If you are up to date with the gaming news that’s been unfolding over the past few hours, you’ve probably heard that Sony’s pricing of their PlayStation 4 has undercut Microsoft’s Xbox One by almost $100. This unprecedented switch in pricing, perhaps, is indicative of what most gamers call the “third console curse,” wherein the platform holder on their third time out seem to think that their arrogance is impervious to any sort of negative effect on their platform’s sales. This infamous curse affected Sony on the PlayStation 3 when they announced the system at $499* (ironically the same price Microsoft is selling the Xbox One), Nintendo with the decision to stick with cartridges with the Nintendo 64, and Sega with the Sega Saturn with its high price point and U.S./Japanese hardware parity. While some are declaring the next generation to be Sony’s, I decided to look into how we got to this point in time and evaluate how Sony, perhaps carefully, executed the greatest console announcement assassination in the history of E3.
Before I begin, however, please keep in mind that much of this information was gathered via rumor sites and several forums. Each of these sources had corroborating information that either matches or makes sense, given the context of what they’re discussing. I by no means say that these are absolute truths, but I would like to engage in some sort of conversation as to what other scenarios could have happened.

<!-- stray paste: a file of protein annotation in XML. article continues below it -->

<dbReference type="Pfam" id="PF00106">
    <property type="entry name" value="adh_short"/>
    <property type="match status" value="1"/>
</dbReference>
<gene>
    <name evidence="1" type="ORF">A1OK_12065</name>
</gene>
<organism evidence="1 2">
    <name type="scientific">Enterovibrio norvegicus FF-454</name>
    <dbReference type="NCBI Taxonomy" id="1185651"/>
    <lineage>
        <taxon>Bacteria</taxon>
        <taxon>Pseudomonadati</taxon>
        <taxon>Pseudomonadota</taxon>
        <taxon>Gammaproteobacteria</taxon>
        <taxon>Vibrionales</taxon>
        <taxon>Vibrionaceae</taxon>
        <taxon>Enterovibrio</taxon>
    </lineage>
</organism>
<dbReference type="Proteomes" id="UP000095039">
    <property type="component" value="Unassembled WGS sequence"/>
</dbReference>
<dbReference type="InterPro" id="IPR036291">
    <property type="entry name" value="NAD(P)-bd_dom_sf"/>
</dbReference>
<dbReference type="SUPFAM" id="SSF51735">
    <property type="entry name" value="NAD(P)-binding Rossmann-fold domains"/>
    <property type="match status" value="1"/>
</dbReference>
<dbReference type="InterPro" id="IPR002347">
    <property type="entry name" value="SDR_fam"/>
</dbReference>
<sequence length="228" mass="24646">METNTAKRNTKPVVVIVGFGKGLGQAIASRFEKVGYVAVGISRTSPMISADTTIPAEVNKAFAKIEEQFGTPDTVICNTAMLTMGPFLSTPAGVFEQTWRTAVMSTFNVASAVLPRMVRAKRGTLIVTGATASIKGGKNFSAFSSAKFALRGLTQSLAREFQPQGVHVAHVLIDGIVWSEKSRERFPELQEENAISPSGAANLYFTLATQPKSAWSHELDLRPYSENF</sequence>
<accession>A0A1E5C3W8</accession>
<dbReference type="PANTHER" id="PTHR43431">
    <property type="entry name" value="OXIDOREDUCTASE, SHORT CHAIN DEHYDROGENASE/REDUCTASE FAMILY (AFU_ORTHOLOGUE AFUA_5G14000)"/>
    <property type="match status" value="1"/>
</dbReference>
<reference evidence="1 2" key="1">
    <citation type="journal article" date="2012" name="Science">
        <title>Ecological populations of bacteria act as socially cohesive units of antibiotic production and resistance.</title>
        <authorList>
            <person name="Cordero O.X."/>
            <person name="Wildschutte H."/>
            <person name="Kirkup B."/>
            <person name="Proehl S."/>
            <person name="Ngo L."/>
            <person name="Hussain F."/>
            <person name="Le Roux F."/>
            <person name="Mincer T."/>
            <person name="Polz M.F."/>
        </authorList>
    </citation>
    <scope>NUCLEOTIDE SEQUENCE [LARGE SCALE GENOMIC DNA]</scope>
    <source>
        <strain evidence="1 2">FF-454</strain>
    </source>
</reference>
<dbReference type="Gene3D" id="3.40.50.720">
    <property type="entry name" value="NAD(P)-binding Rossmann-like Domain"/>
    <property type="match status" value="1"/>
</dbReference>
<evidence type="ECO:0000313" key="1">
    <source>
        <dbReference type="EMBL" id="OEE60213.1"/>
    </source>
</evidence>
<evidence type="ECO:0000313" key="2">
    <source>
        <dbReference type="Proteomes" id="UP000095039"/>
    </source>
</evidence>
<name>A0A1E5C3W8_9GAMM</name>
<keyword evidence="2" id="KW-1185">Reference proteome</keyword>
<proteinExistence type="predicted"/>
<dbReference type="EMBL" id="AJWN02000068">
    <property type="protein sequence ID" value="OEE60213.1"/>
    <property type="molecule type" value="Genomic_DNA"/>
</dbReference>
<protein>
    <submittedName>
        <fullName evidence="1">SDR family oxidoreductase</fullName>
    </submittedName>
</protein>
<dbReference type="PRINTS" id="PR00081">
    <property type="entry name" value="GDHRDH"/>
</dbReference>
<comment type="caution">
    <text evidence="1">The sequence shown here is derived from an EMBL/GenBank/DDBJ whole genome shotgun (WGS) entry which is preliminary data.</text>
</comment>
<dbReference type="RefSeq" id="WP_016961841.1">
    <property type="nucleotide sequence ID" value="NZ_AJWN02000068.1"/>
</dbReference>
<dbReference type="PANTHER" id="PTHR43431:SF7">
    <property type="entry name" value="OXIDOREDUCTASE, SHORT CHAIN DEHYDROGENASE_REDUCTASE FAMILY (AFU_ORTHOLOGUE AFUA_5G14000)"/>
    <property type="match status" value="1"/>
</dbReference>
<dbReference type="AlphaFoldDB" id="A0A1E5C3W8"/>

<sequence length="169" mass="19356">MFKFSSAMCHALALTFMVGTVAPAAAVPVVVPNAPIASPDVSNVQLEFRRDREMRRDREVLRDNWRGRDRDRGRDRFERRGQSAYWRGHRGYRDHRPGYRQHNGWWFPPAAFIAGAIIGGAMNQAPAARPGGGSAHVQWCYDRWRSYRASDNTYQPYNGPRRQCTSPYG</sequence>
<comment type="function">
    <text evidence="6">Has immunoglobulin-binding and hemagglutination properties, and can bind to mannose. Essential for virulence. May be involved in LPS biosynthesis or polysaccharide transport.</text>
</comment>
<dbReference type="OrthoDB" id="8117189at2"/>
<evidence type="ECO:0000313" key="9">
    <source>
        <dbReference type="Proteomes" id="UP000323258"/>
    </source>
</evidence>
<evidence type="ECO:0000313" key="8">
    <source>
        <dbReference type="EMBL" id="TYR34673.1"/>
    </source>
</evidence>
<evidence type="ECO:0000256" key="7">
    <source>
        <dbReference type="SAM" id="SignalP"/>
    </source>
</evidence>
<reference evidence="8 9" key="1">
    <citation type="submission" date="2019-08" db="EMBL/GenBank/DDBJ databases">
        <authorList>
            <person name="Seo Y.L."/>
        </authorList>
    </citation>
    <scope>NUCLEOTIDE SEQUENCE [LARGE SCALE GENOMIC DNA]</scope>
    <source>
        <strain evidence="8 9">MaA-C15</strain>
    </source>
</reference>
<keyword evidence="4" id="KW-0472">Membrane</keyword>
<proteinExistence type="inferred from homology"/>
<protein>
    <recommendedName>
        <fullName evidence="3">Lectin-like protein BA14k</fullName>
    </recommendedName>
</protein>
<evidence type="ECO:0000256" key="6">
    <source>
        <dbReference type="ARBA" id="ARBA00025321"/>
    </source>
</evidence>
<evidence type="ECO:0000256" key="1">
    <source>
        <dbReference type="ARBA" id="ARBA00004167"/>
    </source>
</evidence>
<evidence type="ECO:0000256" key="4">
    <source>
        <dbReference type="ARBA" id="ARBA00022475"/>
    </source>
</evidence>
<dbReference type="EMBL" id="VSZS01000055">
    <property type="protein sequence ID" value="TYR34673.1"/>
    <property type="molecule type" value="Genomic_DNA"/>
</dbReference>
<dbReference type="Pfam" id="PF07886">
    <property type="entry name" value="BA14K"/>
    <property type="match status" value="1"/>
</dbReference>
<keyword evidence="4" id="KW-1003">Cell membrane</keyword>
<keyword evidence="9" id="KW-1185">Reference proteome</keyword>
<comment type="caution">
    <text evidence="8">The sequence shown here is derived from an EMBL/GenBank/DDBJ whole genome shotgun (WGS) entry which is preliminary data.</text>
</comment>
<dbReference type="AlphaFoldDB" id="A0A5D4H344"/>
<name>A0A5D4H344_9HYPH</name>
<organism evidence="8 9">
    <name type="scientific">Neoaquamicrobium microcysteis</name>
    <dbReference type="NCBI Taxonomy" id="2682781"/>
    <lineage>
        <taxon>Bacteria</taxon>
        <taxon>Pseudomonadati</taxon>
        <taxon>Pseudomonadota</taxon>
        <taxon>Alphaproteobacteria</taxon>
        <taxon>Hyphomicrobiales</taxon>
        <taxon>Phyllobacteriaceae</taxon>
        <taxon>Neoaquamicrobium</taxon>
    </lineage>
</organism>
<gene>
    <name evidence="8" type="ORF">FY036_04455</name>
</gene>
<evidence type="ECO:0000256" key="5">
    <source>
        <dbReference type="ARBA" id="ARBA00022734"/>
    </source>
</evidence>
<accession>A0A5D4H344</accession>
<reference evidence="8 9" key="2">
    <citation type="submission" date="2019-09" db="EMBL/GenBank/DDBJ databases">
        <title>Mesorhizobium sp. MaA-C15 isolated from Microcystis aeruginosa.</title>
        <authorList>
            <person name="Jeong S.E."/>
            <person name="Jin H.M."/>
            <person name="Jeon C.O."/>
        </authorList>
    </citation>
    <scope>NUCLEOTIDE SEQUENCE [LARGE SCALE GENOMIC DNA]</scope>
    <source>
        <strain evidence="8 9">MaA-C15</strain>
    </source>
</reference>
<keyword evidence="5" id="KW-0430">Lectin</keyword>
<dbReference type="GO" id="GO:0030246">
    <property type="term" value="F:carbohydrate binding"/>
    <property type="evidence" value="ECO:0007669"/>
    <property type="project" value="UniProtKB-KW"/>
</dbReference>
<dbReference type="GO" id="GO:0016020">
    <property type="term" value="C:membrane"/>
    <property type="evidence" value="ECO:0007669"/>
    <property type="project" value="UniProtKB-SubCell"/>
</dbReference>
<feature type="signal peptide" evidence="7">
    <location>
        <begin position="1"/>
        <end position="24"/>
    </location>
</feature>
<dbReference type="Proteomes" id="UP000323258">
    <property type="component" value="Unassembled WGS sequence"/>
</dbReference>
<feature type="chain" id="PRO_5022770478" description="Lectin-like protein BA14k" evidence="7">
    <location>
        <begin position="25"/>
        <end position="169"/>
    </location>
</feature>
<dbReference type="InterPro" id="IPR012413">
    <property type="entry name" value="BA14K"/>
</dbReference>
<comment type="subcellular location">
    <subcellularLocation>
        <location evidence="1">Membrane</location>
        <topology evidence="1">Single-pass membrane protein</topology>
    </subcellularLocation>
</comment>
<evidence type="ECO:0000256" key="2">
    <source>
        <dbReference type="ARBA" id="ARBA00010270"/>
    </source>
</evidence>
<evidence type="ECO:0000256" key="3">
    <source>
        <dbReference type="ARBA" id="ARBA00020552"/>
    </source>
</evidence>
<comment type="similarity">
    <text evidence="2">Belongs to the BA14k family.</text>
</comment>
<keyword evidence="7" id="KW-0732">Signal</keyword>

The Next Generation
When Sony announced that the PlayStation 3 was going to be $499 in 2006, I don’t think many people at Sony thought that it was a good idea. This led to Mark Cerny, of Cerny Games, to basically handle the architecture for their next generation hardware. At the time, Sony’s investment on the Cell processor sounded like a good idea, but the reality of the processor is that they never were able to fully implement it across their entire cadre of appliances and electronics. I would further posit that, by looking at how developers struggled with the PlayStation 3, that most engineers just didn’t want to deal with an overly complicated piece of silicon.
The choice of giving Mark Cerny the keys to the kingdom of PlayStation is definitely a curious move, and certainly something I was not expecting at the PlayStation Meeting. Deified by forum posters with GIFs and proclaiming him as the savior of Sony to some, Mark Cerny started off as a developer with humble beginnings. Primarily known as the man responsible for Marble Madness, Cerny also had his hands on Sonic 2, Crash Bandicoot, Spyro the Dragon, Jak and Daxter, and the Ratchet and Clank series, making him a very experienced developer. But the real news to take out of Mark Cerny’s involvement is that finally, Sony didn’t stick with a Japanese engineer to create a platform for a predominantly Western developer base. As much as I’d hate to say this, game development hasn’t exactly been booming in Japan, so the choice to have Cerny create the architecture was a stroke of brilliance.